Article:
However, in elevating knowledge consumption by quantity to prestige status, we risk a sort of consumerist kitsch, choosing knowledge not to enhance or nourish, but to impress, to define oneself, to affirm status and the ability to consume and to have consumed – knowledge as performance, as spectacle, knowledge as bling.

The Alfred Jewel – likely the head of a ‘æstel’, much like a yad, which were distributed along with copies of Pope Gregory the Great’s Regula Pastoralis

I’m not convinced this approach has longevity beyond the personality of the individual leader insisting upon it, lacking meaning since it lacks telos – something which underpinned the motivations of those tasked with creating curricula and composing the canonical in ages past. When King Alfred completed his project of translating particular works into English, and insisted upon their distribution and even their reading, he did so not because of a desire to simply fill a neutral pot called knowledge, where the fuller it became the better, but instead because those works were ‘most necessary for all men to know.’ The justification, the enlivening principle, was formation, not a gluttonous accumulation. It was anticipated that the wealth of wisdom could flow from reading these texts, from knowing these principles, to the benefit of both the individual and society.

Whilst exposure to a broader variety of knowledge is certainly a starting point, and learning for learning sake is a virtue to be rehabilitated, this is not a permission slip for some sort of educational nihilism, either for pragmatic purposes or ideological: the question of ‘why?’ has to remain central. Only once this has occurred might one get down to better considering the what, and justifying the discrimination (in the literal sense) necessarily involved in defining it. Because in a finite world, or more specifically a 25 hour timetable, one must indeed be discriminatory in choosing what to include over the myriad other things that could have been included. And one best have in mind the reasons for doing so. Only here can one find the dignity of the curriculum, beyond fiat and fashion, to develop a coherence worthy of the formative years of our children.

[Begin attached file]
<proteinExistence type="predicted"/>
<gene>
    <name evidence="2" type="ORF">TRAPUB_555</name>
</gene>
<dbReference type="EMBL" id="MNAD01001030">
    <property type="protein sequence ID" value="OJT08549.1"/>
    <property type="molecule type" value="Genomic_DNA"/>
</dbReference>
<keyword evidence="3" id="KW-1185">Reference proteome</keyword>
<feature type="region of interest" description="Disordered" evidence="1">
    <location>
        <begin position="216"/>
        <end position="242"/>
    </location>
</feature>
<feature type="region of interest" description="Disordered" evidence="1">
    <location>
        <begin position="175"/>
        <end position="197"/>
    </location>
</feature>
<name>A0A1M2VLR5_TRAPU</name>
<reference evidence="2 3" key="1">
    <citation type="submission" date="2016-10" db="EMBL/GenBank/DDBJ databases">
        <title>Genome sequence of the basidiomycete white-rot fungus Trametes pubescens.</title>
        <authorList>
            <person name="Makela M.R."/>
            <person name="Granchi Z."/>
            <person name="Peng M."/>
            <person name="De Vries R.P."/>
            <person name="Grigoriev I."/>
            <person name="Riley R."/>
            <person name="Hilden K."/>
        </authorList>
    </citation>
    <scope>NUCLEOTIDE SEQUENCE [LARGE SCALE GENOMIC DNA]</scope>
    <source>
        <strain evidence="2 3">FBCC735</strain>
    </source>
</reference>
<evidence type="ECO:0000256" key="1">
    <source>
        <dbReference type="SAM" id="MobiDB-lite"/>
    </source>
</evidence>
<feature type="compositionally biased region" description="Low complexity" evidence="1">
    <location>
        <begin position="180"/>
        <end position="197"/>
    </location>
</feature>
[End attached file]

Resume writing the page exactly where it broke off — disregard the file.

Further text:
The elephant in the room here is the demand placed upon schools by our accountability system, and the pragmatic necessity for highest possible exam performance. This has been left alone not because it is deemed to be of lesser moral worth – I tend to agree that the best we can do for our children is to deliver an education which enables them to achieve excellent exam grades – but because curriculum development is in some sense leading the way over qualifications, being at once more ambitious and more aware of the principled necessity of a broad and high-quality curriculum.

And this is as it should be – examinations capture a slice of what has been taught; they should not become the outer limits of what we teach.

Here’s hoping, then, that the current race toward curriculum improvement proceeds with a clear commitment to an underlying coherence. Or else we’re just playing at this. And however politically astute that might be, and however much professional prestige and career advancement people might find tied up with it, it shall nonetheless be destined to crumble with the passage of time, when, as inevitably happens, people ask why we study this, and do not study that, before realising that we have neglected to ever give an answer.